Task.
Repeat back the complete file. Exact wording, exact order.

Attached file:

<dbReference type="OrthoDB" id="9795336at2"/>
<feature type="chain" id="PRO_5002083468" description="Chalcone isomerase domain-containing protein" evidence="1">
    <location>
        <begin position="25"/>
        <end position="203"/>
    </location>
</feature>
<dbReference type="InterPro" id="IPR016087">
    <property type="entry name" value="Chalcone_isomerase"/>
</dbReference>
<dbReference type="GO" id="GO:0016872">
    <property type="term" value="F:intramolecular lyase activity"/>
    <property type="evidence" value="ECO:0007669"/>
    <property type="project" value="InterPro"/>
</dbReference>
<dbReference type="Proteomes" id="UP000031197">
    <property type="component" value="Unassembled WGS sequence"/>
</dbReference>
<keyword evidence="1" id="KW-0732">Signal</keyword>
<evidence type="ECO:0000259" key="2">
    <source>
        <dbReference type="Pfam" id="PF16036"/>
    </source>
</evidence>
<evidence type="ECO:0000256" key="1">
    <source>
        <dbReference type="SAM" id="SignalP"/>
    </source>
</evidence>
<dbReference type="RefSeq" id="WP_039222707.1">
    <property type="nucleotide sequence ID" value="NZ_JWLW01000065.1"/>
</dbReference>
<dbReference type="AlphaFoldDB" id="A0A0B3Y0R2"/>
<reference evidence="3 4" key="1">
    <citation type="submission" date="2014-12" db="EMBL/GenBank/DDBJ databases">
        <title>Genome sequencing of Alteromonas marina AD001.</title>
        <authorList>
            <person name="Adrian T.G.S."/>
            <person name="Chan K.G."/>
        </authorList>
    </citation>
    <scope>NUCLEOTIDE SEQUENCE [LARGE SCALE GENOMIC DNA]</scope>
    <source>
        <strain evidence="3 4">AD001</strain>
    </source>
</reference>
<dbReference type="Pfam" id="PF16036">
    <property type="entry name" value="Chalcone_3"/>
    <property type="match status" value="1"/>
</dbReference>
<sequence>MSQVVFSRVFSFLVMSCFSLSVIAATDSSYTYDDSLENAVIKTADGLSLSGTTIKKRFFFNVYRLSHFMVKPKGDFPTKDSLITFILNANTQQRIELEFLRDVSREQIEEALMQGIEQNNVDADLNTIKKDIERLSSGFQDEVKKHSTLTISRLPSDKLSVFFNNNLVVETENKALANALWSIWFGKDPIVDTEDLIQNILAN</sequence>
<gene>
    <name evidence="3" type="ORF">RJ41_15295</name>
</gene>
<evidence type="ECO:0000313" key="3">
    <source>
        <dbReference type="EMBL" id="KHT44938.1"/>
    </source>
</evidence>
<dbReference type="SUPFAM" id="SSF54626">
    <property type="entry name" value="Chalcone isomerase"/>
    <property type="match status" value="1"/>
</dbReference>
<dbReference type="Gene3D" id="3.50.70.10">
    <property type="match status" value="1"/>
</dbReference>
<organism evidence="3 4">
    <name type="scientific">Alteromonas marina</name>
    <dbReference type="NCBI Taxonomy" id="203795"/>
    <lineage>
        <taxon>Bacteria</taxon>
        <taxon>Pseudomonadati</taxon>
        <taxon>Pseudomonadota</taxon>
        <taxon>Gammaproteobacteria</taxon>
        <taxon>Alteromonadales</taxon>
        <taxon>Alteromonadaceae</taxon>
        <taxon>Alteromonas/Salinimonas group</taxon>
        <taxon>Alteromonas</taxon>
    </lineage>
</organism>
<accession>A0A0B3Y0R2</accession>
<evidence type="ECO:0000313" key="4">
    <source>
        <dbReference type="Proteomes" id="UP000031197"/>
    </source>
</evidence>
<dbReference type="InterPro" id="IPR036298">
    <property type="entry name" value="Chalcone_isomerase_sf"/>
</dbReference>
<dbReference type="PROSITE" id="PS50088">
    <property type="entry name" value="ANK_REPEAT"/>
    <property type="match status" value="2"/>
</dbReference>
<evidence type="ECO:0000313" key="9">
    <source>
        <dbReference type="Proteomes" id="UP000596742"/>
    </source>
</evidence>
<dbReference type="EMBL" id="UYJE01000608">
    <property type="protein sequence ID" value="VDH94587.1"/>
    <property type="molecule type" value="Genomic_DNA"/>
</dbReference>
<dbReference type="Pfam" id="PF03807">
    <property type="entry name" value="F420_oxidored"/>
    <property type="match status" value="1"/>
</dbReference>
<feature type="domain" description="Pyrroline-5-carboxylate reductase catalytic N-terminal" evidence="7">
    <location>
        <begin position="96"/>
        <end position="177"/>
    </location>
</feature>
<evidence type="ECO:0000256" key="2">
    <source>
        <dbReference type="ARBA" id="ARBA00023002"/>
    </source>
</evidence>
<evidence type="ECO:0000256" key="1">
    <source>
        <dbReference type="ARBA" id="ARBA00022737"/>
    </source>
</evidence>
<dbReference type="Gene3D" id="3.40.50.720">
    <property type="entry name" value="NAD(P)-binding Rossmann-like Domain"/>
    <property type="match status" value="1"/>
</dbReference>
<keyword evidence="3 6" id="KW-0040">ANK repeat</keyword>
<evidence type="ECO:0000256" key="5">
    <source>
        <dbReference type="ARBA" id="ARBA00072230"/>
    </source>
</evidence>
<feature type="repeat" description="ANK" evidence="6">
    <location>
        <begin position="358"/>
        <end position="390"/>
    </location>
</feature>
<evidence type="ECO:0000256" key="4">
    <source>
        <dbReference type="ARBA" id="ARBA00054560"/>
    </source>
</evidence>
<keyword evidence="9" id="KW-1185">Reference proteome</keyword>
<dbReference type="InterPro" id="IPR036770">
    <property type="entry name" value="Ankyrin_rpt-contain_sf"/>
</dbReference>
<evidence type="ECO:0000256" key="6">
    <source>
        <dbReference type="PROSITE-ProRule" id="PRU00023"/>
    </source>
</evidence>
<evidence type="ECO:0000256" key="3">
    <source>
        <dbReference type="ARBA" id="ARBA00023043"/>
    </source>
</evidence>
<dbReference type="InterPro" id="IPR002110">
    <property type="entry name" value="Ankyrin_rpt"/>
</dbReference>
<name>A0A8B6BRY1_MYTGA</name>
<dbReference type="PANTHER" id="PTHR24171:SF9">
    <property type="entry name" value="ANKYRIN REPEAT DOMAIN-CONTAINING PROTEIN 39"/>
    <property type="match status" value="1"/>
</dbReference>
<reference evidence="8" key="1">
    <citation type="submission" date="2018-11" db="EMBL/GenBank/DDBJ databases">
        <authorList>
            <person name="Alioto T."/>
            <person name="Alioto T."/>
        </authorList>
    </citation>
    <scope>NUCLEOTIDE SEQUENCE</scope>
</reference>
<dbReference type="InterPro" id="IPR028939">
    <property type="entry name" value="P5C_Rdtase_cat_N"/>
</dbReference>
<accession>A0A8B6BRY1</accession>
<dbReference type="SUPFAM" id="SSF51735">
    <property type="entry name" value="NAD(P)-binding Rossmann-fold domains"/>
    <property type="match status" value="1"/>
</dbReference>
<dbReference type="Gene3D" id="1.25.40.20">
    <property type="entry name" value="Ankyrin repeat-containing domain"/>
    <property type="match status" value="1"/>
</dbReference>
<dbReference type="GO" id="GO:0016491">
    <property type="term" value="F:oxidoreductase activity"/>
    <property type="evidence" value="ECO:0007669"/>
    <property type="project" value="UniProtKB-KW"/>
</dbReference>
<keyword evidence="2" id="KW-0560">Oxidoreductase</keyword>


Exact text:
<dbReference type="OrthoDB" id="9795336at2"/>
<feature type="chain" id="PRO_5002083468" description="Chalcone isomerase domain-containing protein" evidence="1">
    <location>
        <begin position="25"/>
        <end position="203"/>
    </location>
</feature>
<dbReference type="InterPro" id="IPR016087">
    <property type="entry name" value="Chalcone_isomerase"/>
</dbReference>
<dbReference type="GO" id="GO:0016872">
    <property type="term" value="F:intramolecular lyase activity"/>
    <property type="evidence" value="ECO:0007669"/>
    <property type="project" value="InterPro"/>
</dbReference>
<dbReference type="Proteomes" id="UP000031197">
    <property type="component" value="Unassembled WGS sequence"/>
</dbReference>
<keyword evidence="1" id="KW-0732">Signal</keyword>
<evidence type="ECO:0000259" key="2">
    <source>
        <dbReference type="Pfam" id="PF16036"/>
    </source>
</evidence>
<evidence type="ECO:0000256" key="1">
    <source>
        <dbReference type="SAM" id="SignalP"/>
    </source>
</evidence>
<dbReference type="RefSeq" id="WP_039222707.1">
    <property type="nucleotide sequence ID" value="NZ_JWLW01000065.1"/>
</dbReference>
<dbReference type="AlphaFoldDB" id="A0A0B3Y0R2"/>
<reference evidence="3 4" key="1">
    <citation type="submission" date="2014-12" db="EMBL/GenBank/DDBJ databases">
        <title>Genome sequencing of Alteromonas marina AD001.</title>
        <authorList>
            <person name="Adrian T.G.S."/>
            <person name="Chan K.G."/>
        </authorList>
    </citation>
    <scope>NUCLEOTIDE SEQUENCE [LARGE SCALE GENOMIC DNA]</scope>
    <source>
        <strain evidence="3 4">AD001</strain>
    </source>
</reference>
<dbReference type="Pfam" id="PF16036">
    <property type="entry name" value="Chalcone_3"/>
    <property type="match status" value="1"/>
</dbReference>
<sequence>MSQVVFSRVFSFLVMSCFSLSVIAATDSSYTYDDSLENAVIKTADGLSLSGTTIKKRFFFNVYRLSHFMVKPKGDFPTKDSLITFILNANTQQRIELEFLRDVSREQIEEALMQGIEQNNVDADLNTIKKDIERLSSGFQDEVKKHSTLTISRLPSDKLSVFFNNNLVVETENKALANALWSIWFGKDPIVDTEDLIQNILAN</sequence>
<gene>
    <name evidence="3" type="ORF">RJ41_15295</name>
</gene>
<evidence type="ECO:0000313" key="3">
    <source>
        <dbReference type="EMBL" id="KHT44938.1"/>
    </source>
</evidence>
<dbReference type="SUPFAM" id="SSF54626">
    <property type="entry name" value="Chalcone isomerase"/>
    <property type="match status" value="1"/>
</dbReference>
<dbReference type="Gene3D" id="3.50.70.10">
    <property type="match status" value="1"/>
</dbReference>
<organism evidence="3 4">
    <name type="scientific">Alteromonas marina</name>
    <dbReference type="NCBI Taxonomy" id="203795"/>
    <lineage>
        <taxon>Bacteria</taxon>
        <taxon>Pseudomonadati</taxon>
        <taxon>Pseudomonadota</taxon>
        <taxon>Gammaproteobacteria</taxon>
        <taxon>Alteromonadales</taxon>
        <taxon>Alteromonadaceae</taxon>
        <taxon>Alteromonas/Salinimonas group</taxon>
        <taxon>Alteromonas</taxon>
    </lineage>
</organism>
<accession>A0A0B3Y0R2</accession>
<evidence type="ECO:0000313" key="4">
    <source>
        <dbReference type="Proteomes" id="UP000031197"/>
    </source>
</evidence>
<dbReference type="InterPro" id="IPR036298">
    <property type="entry name" value="Chalcone_isomerase_sf"/>
</dbReference>
<dbReference type="PROSITE" id="PS50088">
    <property type="entry name" value="ANK_REPEAT"/>
    <property type="match status" value="2"/>
</dbReference>
<evidence type="ECO:0000313" key="9">
    <source>
        <dbReference type="Proteomes" id="UP000596742"/>
    </source>
</evidence>
<dbReference type="EMBL" id="UYJE01000608">
    <property type="protein sequence ID" value="VDH94587.1"/>
    <property type="molecule type" value="Genomic_DNA"/>
</dbReference>
<dbReference type="Pfam" id="PF03807">
    <property type="entry name" value="F420_oxidored"/>
    <property type="match status" value="1"/>
</dbReference>
<feature type="domain" description="Pyrroline-5-carboxylate reductase catalytic N-terminal" evidence="7">
    <location>
        <begin position="96"/>
        <end position="177"/>
    </location>
</feature>
<evidence type="ECO:0000256" key="2">
    <source>
        <dbReference type="ARBA" id="ARBA00023002"/>
    </source>
</evidence>
<evidence type="ECO:0000256" key="1">
    <source>
        <dbReference type="ARBA" id="ARBA00022737"/>
    </source>
</evidence>
<dbReference type="Gene3D" id="3.40.50.720">
    <property type="entry name" value="NAD(P)-binding Rossmann-like Domain"/>
    <property type="match status" value="1"/>
</dbReference>
<keyword evidence="3 6" id="KW-0040">ANK repeat</keyword>
<evidence type="ECO:0000256" key="5">
    <source>
        <dbReference type="ARBA" id="ARBA00072230"/>
    </source>
</evidence>
<feature type="repeat" description="ANK" evidence="6">
    <location>
        <begin position="358"/>
        <end position="390"/>
    </location>
</feature>
<evidence type="ECO:0000256" key="4">
    <source>
        <dbReference type="ARBA" id="ARBA00054560"/>
    </source>
</evidence>
<keyword evidence="9" id="KW-1185">Reference proteome</keyword>
<dbReference type="InterPro" id="IPR036770">
    <property type="entry name" value="Ankyrin_rpt-contain_sf"/>
</dbReference>
<evidence type="ECO:0000256" key="6">
    <source>
        <dbReference type="PROSITE-ProRule" id="PRU00023"/>
    </source>
</evidence>
<evidence type="ECO:0000256" key="3">
    <source>
        <dbReference type="ARBA" id="ARBA00023043"/>
    </source>
</evidence>
<dbReference type="InterPro" id="IPR002110">
    <property type="entry name" value="Ankyrin_rpt"/>
</dbReference>
<name>A0A8B6BRY1_MYTGA</name>
<dbReference type="PANTHER" id="PTHR24171:SF9">
    <property type="entry name" value="ANKYRIN REPEAT DOMAIN-CONTAINING PROTEIN 39"/>
    <property type="match status" value="1"/>
</dbReference>
<reference evidence="8" key="1">
    <citation type="submission" date="2018-11" db="EMBL/GenBank/DDBJ databases">
        <authorList>
            <person name="Alioto T."/>
            <person name="Alioto T."/>
        </authorList>
    </citation>
    <scope>NUCLEOTIDE SEQUENCE</scope>
</reference>
<dbReference type="InterPro" id="IPR028939">
    <property type="entry name" value="P5C_Rdtase_cat_N"/>
</dbReference>
<accession>A0A8B6BRY1</accession>
<dbReference type="SUPFAM" id="SSF51735">
    <property type="entry name" value="NAD(P)-binding Rossmann-fold domains"/>
    <property type="match status" value="1"/>
</dbReference>
<dbReference type="Gene3D" id="1.25.40.20">
    <property type="entry name" value="Ankyrin repeat-containing domain"/>
    <property type="match status" value="1"/>
</dbReference>
<dbReference type="GO" id="GO:0016491">
    <property type="term" value="F:oxidoreductase activity"/>
    <property type="evidence" value="ECO:0007669"/>
    <property type="project" value="UniProtKB-KW"/>
</dbReference>
<keyword evidence="2" id="KW-0560">Oxidoreductase</keyword>